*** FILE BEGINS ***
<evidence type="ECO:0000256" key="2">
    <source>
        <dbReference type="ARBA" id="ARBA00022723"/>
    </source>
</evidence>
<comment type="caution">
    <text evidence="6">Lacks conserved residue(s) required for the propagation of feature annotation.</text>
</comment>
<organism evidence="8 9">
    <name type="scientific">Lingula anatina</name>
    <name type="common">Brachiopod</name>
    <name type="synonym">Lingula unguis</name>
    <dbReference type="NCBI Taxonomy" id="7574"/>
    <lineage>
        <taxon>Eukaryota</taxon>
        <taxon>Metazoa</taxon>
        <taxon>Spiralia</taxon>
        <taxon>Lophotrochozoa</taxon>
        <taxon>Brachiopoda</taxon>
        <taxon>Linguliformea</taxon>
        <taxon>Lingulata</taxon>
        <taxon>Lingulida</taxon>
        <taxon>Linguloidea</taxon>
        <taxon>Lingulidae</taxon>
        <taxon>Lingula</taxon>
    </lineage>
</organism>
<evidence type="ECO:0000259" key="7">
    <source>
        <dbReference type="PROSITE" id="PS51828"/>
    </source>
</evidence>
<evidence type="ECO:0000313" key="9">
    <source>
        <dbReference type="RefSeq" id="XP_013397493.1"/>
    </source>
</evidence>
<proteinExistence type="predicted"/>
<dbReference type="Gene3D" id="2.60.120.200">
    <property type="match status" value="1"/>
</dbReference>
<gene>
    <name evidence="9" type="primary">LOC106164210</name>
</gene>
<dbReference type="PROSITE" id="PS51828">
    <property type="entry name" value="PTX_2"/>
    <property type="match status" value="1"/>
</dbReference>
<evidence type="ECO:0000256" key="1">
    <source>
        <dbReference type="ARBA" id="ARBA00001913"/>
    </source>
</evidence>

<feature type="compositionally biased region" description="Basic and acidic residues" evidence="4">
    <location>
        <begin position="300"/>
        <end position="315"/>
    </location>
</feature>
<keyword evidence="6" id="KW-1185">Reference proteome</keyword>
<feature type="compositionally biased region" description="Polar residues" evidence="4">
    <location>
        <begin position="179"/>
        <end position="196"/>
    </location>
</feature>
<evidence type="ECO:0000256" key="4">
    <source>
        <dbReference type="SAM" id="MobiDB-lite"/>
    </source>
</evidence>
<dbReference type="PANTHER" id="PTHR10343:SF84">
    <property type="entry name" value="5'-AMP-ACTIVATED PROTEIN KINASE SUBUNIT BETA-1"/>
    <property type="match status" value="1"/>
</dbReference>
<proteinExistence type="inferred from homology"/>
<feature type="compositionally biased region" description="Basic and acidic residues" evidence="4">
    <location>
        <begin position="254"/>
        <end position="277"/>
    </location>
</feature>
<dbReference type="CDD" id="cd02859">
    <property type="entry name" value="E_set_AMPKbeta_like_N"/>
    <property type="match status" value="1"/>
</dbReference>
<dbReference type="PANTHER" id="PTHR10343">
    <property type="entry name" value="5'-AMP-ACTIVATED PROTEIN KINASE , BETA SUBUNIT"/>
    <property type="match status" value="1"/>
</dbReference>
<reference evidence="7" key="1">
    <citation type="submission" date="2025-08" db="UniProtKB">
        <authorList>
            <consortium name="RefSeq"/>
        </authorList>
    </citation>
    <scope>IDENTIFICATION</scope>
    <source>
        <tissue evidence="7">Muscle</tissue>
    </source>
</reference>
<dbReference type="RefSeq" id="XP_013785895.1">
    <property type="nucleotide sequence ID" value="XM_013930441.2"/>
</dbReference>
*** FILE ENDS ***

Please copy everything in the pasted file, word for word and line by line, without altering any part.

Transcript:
<evidence type="ECO:0000256" key="2">
    <source>
        <dbReference type="ARBA" id="ARBA00022723"/>
    </source>
</evidence>
<comment type="caution">
    <text evidence="6">Lacks conserved residue(s) required for the propagation of feature annotation.</text>
</comment>
<organism evidence="8 9">
    <name type="scientific">Lingula anatina</name>
    <name type="common">Brachiopod</name>
    <name type="synonym">Lingula unguis</name>
    <dbReference type="NCBI Taxonomy" id="7574"/>
    <lineage>
        <taxon>Eukaryota</taxon>
        <taxon>Metazoa</taxon>
        <taxon>Spiralia</taxon>
        <taxon>Lophotrochozoa</taxon>
        <taxon>Brachiopoda</taxon>
        <taxon>Linguliformea</taxon>
        <taxon>Lingulata</taxon>
        <taxon>Lingulida</taxon>
        <taxon>Linguloidea</taxon>
        <taxon>Lingulidae</taxon>
        <taxon>Lingula</taxon>
    </lineage>
</organism>
<evidence type="ECO:0000259" key="7">
    <source>
        <dbReference type="PROSITE" id="PS51828"/>
    </source>
</evidence>
<evidence type="ECO:0000313" key="9">
    <source>
        <dbReference type="RefSeq" id="XP_013397493.1"/>
    </source>
</evidence>
<proteinExistence type="predicted"/>
<dbReference type="Gene3D" id="2.60.120.200">
    <property type="match status" value="1"/>
</dbReference>
<gene>
    <name evidence="9" type="primary">LOC106164210</name>
</gene>
<dbReference type="PROSITE" id="PS51828">
    <property type="entry name" value="PTX_2"/>
    <property type="match status" value="1"/>
</dbReference>
<evidence type="ECO:0000256" key="1">
    <source>
        <dbReference type="ARBA" id="ARBA00001913"/>
    </source>
</evidence>

<feature type="compositionally biased region" description="Basic and acidic residues" evidence="4">
    <location>
        <begin position="300"/>
        <end position="315"/>
    </location>
</feature>
<keyword evidence="6" id="KW-1185">Reference proteome</keyword>
<feature type="compositionally biased region" description="Polar residues" evidence="4">
    <location>
        <begin position="179"/>
        <end position="196"/>
    </location>
</feature>
<evidence type="ECO:0000256" key="4">
    <source>
        <dbReference type="SAM" id="MobiDB-lite"/>
    </source>
</evidence>
<dbReference type="PANTHER" id="PTHR10343:SF84">
    <property type="entry name" value="5'-AMP-ACTIVATED PROTEIN KINASE SUBUNIT BETA-1"/>
    <property type="match status" value="1"/>
</dbReference>
<proteinExistence type="inferred from homology"/>
<feature type="compositionally biased region" description="Basic and acidic residues" evidence="4">
    <location>
        <begin position="254"/>
        <end position="277"/>
    </location>
</feature>
<dbReference type="CDD" id="cd02859">
    <property type="entry name" value="E_set_AMPKbeta_like_N"/>
    <property type="match status" value="1"/>
</dbReference>
<dbReference type="PANTHER" id="PTHR10343">
    <property type="entry name" value="5'-AMP-ACTIVATED PROTEIN KINASE , BETA SUBUNIT"/>
    <property type="match status" value="1"/>
</dbReference>
<reference evidence="7" key="1">
    <citation type="submission" date="2025-08" db="UniProtKB">
        <authorList>
            <consortium name="RefSeq"/>
        </authorList>
    </citation>
    <scope>IDENTIFICATION</scope>
    <source>
        <tissue evidence="7">Muscle</tissue>
    </source>
</reference>
<dbReference type="RefSeq" id="XP_013785895.1">
    <property type="nucleotide sequence ID" value="XM_013930441.2"/>
</dbReference>